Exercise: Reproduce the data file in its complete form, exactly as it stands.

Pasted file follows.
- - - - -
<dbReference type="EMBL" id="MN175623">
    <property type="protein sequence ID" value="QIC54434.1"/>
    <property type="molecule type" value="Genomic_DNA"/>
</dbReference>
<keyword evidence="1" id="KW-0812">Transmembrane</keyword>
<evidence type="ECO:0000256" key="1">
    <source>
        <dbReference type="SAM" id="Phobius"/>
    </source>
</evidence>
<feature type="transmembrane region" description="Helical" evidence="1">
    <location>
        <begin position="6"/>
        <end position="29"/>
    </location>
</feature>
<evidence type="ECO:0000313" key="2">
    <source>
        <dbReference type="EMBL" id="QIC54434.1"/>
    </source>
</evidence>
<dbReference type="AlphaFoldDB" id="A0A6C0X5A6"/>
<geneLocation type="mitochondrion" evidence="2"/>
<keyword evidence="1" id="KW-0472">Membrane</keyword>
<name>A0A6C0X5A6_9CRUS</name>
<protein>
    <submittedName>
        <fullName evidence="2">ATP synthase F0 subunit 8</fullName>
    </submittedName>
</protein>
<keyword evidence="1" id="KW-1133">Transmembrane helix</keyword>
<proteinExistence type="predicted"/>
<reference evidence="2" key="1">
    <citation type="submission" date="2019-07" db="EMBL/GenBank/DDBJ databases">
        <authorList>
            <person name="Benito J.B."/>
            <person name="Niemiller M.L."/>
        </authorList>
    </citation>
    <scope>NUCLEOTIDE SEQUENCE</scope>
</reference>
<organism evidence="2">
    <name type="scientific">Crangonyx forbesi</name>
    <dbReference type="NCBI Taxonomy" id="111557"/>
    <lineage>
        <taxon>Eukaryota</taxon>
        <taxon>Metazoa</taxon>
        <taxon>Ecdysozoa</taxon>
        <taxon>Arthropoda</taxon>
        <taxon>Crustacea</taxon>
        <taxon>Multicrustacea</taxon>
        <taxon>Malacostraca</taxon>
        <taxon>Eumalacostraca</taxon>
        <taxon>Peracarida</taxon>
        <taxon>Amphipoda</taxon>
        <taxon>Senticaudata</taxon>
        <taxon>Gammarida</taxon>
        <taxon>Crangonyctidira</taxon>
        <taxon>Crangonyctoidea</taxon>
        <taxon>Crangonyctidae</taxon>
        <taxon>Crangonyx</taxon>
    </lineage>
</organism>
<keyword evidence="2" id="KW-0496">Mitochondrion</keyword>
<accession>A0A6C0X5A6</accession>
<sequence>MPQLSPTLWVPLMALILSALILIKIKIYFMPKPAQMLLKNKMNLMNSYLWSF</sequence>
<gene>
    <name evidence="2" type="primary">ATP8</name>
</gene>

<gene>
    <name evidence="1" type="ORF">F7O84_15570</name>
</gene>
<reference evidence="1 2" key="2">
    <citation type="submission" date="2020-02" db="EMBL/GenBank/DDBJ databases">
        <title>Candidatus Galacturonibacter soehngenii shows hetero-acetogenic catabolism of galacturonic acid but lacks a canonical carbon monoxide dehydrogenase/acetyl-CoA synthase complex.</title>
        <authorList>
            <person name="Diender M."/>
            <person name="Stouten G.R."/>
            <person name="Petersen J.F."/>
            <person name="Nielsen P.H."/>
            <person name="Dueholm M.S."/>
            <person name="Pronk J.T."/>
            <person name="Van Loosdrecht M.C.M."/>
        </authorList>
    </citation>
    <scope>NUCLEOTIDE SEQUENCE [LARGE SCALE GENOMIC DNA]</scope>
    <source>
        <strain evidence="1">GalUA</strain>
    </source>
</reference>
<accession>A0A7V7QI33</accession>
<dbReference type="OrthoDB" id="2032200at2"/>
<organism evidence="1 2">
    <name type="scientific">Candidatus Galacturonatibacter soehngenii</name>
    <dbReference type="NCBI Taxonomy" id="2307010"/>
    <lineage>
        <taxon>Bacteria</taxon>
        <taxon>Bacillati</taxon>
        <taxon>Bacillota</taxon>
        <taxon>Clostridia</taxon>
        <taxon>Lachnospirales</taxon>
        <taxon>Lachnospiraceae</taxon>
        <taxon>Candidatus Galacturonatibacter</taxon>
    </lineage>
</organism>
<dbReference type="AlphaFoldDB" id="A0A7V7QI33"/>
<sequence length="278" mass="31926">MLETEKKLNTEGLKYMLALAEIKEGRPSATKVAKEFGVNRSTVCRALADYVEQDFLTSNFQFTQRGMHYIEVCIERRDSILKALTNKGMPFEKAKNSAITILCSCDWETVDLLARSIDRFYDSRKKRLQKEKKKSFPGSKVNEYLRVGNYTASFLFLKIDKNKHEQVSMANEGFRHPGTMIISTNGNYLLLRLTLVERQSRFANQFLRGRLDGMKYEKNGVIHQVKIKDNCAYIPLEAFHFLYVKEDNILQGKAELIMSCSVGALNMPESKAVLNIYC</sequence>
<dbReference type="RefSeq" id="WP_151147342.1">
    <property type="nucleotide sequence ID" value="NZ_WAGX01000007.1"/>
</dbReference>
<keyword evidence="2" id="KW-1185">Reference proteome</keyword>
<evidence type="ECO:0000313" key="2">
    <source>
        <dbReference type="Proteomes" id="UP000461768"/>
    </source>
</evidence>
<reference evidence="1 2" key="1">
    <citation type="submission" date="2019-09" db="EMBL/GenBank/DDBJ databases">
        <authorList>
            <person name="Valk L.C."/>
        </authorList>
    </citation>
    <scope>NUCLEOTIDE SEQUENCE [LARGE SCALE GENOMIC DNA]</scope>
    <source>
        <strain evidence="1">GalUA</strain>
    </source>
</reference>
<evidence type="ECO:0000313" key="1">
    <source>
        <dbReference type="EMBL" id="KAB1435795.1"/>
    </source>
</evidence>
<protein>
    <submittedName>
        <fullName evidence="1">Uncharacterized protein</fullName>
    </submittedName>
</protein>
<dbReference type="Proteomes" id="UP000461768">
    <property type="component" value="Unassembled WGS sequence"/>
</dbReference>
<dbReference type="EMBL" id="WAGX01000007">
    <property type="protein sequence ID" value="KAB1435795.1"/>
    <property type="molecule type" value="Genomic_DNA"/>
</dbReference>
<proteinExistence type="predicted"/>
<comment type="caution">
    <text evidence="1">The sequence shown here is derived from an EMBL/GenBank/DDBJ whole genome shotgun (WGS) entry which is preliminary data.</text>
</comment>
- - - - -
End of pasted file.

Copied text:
<dbReference type="EMBL" id="MN175623">
    <property type="protein sequence ID" value="QIC54434.1"/>
    <property type="molecule type" value="Genomic_DNA"/>
</dbReference>
<keyword evidence="1" id="KW-0812">Transmembrane</keyword>
<evidence type="ECO:0000256" key="1">
    <source>
        <dbReference type="SAM" id="Phobius"/>
    </source>
</evidence>
<feature type="transmembrane region" description="Helical" evidence="1">
    <location>
        <begin position="6"/>
        <end position="29"/>
    </location>
</feature>
<evidence type="ECO:0000313" key="2">
    <source>
        <dbReference type="EMBL" id="QIC54434.1"/>
    </source>
</evidence>
<dbReference type="AlphaFoldDB" id="A0A6C0X5A6"/>
<geneLocation type="mitochondrion" evidence="2"/>
<keyword evidence="1" id="KW-0472">Membrane</keyword>
<name>A0A6C0X5A6_9CRUS</name>
<protein>
    <submittedName>
        <fullName evidence="2">ATP synthase F0 subunit 8</fullName>
    </submittedName>
</protein>
<keyword evidence="1" id="KW-1133">Transmembrane helix</keyword>
<proteinExistence type="predicted"/>
<reference evidence="2" key="1">
    <citation type="submission" date="2019-07" db="EMBL/GenBank/DDBJ databases">
        <authorList>
            <person name="Benito J.B."/>
            <person name="Niemiller M.L."/>
        </authorList>
    </citation>
    <scope>NUCLEOTIDE SEQUENCE</scope>
</reference>
<organism evidence="2">
    <name type="scientific">Crangonyx forbesi</name>
    <dbReference type="NCBI Taxonomy" id="111557"/>
    <lineage>
        <taxon>Eukaryota</taxon>
        <taxon>Metazoa</taxon>
        <taxon>Ecdysozoa</taxon>
        <taxon>Arthropoda</taxon>
        <taxon>Crustacea</taxon>
        <taxon>Multicrustacea</taxon>
        <taxon>Malacostraca</taxon>
        <taxon>Eumalacostraca</taxon>
        <taxon>Peracarida</taxon>
        <taxon>Amphipoda</taxon>
        <taxon>Senticaudata</taxon>
        <taxon>Gammarida</taxon>
        <taxon>Crangonyctidira</taxon>
        <taxon>Crangonyctoidea</taxon>
        <taxon>Crangonyctidae</taxon>
        <taxon>Crangonyx</taxon>
    </lineage>
</organism>
<keyword evidence="2" id="KW-0496">Mitochondrion</keyword>
<accession>A0A6C0X5A6</accession>
<sequence>MPQLSPTLWVPLMALILSALILIKIKIYFMPKPAQMLLKNKMNLMNSYLWSF</sequence>
<gene>
    <name evidence="2" type="primary">ATP8</name>
</gene>

<gene>
    <name evidence="1" type="ORF">F7O84_15570</name>
</gene>
<reference evidence="1 2" key="2">
    <citation type="submission" date="2020-02" db="EMBL/GenBank/DDBJ databases">
        <title>Candidatus Galacturonibacter soehngenii shows hetero-acetogenic catabolism of galacturonic acid but lacks a canonical carbon monoxide dehydrogenase/acetyl-CoA synthase complex.</title>
        <authorList>
            <person name="Diender M."/>
            <person name="Stouten G.R."/>
            <person name="Petersen J.F."/>
            <person name="Nielsen P.H."/>
            <person name="Dueholm M.S."/>
            <person name="Pronk J.T."/>
            <person name="Van Loosdrecht M.C.M."/>
        </authorList>
    </citation>
    <scope>NUCLEOTIDE SEQUENCE [LARGE SCALE GENOMIC DNA]</scope>
    <source>
        <strain evidence="1">GalUA</strain>
    </source>
</reference>
<accession>A0A7V7QI33</accession>
<dbReference type="OrthoDB" id="2032200at2"/>
<organism evidence="1 2">
    <name type="scientific">Candidatus Galacturonatibacter soehngenii</name>
    <dbReference type="NCBI Taxonomy" id="2307010"/>
    <lineage>
        <taxon>Bacteria</taxon>
        <taxon>Bacillati</taxon>
        <taxon>Bacillota</taxon>
        <taxon>Clostridia</taxon>
        <taxon>Lachnospirales</taxon>
        <taxon>Lachnospiraceae</taxon>
        <taxon>Candidatus Galacturonatibacter</taxon>
    </lineage>
</organism>
<dbReference type="AlphaFoldDB" id="A0A7V7QI33"/>
<sequence length="278" mass="31926">MLETEKKLNTEGLKYMLALAEIKEGRPSATKVAKEFGVNRSTVCRALADYVEQDFLTSNFQFTQRGMHYIEVCIERRDSILKALTNKGMPFEKAKNSAITILCSCDWETVDLLARSIDRFYDSRKKRLQKEKKKSFPGSKVNEYLRVGNYTASFLFLKIDKNKHEQVSMANEGFRHPGTMIISTNGNYLLLRLTLVERQSRFANQFLRGRLDGMKYEKNGVIHQVKIKDNCAYIPLEAFHFLYVKEDNILQGKAELIMSCSVGALNMPESKAVLNIYC</sequence>
<dbReference type="RefSeq" id="WP_151147342.1">
    <property type="nucleotide sequence ID" value="NZ_WAGX01000007.1"/>
</dbReference>
<keyword evidence="2" id="KW-1185">Reference proteome</keyword>
<evidence type="ECO:0000313" key="2">
    <source>
        <dbReference type="Proteomes" id="UP000461768"/>
    </source>
</evidence>
<reference evidence="1 2" key="1">
    <citation type="submission" date="2019-09" db="EMBL/GenBank/DDBJ databases">
        <authorList>
            <person name="Valk L.C."/>
        </authorList>
    </citation>
    <scope>NUCLEOTIDE SEQUENCE [LARGE SCALE GENOMIC DNA]</scope>
    <source>
        <strain evidence="1">GalUA</strain>
    </source>
</reference>
<evidence type="ECO:0000313" key="1">
    <source>
        <dbReference type="EMBL" id="KAB1435795.1"/>
    </source>
</evidence>
<protein>
    <submittedName>
        <fullName evidence="1">Uncharacterized protein</fullName>
    </submittedName>
</protein>
<dbReference type="Proteomes" id="UP000461768">
    <property type="component" value="Unassembled WGS sequence"/>
</dbReference>
<dbReference type="EMBL" id="WAGX01000007">
    <property type="protein sequence ID" value="KAB1435795.1"/>
    <property type="molecule type" value="Genomic_DNA"/>
</dbReference>
<proteinExistence type="predicted"/>
<comment type="caution">
    <text evidence="1">The sequence shown here is derived from an EMBL/GenBank/DDBJ whole genome shotgun (WGS) entry which is preliminary data.</text>
</comment>